Issue of Peoples Vaccine continues as Stirling students protest outside AstraZeneca offices

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The cause for a free, universally available and accessible vaccine for all even more relevant as global stats show failings

Ever since the beginning of COVID, one question raged amongst scientists, health professionals, and citizens of all countries: the question of a vaccination. Who would produce it, how much would it cost, could it be done- and who would profit most heavily?

The scale of the COVID pandemic is on such levels, as the designation would suggest, that the necessity of a vaccine distributed fairly, openly, and with economic inequality in mind is of paramount importance.

However, only 0.1 per cent of doses administered worldwide have been administered in “low-income” countries, while “high-income” countries (16 per cent of the world’s population) account for more than half of the doses injected.

As early as 2020, WHO chief Dr. Tedros Ghebreyesus Adhanom told reporters, “The gap between the number of vaccines administered in rich countries, and the number of vaccines administered through COVAX is growing every single day, and becoming more grotesque every day.

“The world’s poorest countries wonder whether rich countries really mean what they say when they talk about solidarity,” he added.

The People’s Vaccine is a global movement in itself, taking that issue of accessibility and inequality of distribution directly to manufacturers of the vaccinations themselves.

Their beliefs is “Available to all, everywhere, free of charge.”

Aims include to ensure the vaccine is purchased at true cost prices and provided free of charge to people; and perhaps most importantly to,

“Implement fair allocation of the vaccine which prioritizes health workers and other at-risk groups in all countries. Distribution among countries should be based on their population size. In-country vaccination programmes should include marginalized groups, including refugees, prisoners, and people living in slums and other crowded housing conditions. Allocation between and within countries should be based on need and not ability to pay.”

Recently, Global Justice Now have called for an end to patents on vaccinations, with similar beliefs to the wider People’s Vaccine movement.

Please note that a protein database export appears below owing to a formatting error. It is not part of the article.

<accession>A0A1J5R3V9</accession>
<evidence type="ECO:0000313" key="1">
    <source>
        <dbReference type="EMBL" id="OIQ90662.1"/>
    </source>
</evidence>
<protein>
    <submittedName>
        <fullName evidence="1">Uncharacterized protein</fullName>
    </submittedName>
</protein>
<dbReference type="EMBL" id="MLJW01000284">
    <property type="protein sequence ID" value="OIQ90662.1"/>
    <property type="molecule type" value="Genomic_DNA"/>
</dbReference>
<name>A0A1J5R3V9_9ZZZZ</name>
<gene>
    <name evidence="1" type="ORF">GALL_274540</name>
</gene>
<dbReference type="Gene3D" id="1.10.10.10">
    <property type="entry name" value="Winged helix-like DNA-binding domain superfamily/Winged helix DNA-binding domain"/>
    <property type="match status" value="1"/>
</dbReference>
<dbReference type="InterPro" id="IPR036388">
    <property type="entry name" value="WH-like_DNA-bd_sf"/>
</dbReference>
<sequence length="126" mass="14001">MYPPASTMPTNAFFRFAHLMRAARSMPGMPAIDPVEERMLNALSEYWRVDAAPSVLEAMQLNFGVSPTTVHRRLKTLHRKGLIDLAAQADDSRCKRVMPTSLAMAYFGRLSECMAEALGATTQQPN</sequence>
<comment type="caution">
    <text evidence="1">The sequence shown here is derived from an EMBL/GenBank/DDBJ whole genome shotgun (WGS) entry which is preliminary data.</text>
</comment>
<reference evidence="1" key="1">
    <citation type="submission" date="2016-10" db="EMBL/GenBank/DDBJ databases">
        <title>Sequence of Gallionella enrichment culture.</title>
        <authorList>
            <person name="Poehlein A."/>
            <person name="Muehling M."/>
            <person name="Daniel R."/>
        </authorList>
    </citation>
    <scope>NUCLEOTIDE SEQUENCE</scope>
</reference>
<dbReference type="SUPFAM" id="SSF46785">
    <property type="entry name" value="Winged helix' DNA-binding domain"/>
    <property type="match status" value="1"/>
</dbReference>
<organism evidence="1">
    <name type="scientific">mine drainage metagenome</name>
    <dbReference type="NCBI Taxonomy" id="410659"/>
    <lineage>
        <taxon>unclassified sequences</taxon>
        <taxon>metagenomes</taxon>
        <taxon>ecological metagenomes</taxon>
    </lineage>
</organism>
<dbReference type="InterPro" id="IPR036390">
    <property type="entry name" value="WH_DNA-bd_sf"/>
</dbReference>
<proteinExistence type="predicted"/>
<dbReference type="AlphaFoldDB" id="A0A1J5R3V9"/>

The campaigning group’s director, Nick Dearden, said: “Scientists at Oxford University, a publicly-funded institution, developed this life-saving vaccine through a research and development process that was 97% publicly funded.

“The resulting vaccine should have been openly accessible to everyone, but AstraZeneca swooped in and privatised it.”

Nick Dearden claimed the company had “boycotted attempts to pool the vaccine knowledge they control” and said AstraZeneca had not joined WHO’s Covid-19 Technology Access Pool, which facilitates and enables the sharing of technology for vaccines and treatments.

A spokeswoman for AstraZeneca said: “AstraZeneca has risen to the challenge of creating a not-for-profit vaccine that is widely available around the world, and we are proud that our vaccine accounts for 98% of all supplies to Covax.”

Protests organised by the organisation saw some Stirling University students from the Global Justice Stirling society head down to Macclesfield, one of the locations of AstraZeneca’s offices in the UK.

Ludovico Caminati, President of the GJS Society at Stirling said in response to AstraZeneca’s claims they have sold the drug at cost that, “How can this be when they are selling the vaccination at around £2 to the EU, but selling it at double or more the price in South Africa, and quadruple the price to India.”

“First of all, it is not cost price in our view, and secondly even if it was cost price, there are countries in the global South that just cannot afford the vaccination at any price. It must be made free for all, but mostly the countries where it is so desperately needed and so ill afforded.”

“Not for profit is just a very misleading way of saying it’s being sold at cost production, which is not good enough for these countries with poorer governments who cannot afford to put a price on their lives.”

“It was important to us to attend the protest and show solidarity with all movements that hope to end patents and profiteering from all COVID vaccinations.”

Feature Image Credit: Global Justice Society Stirling

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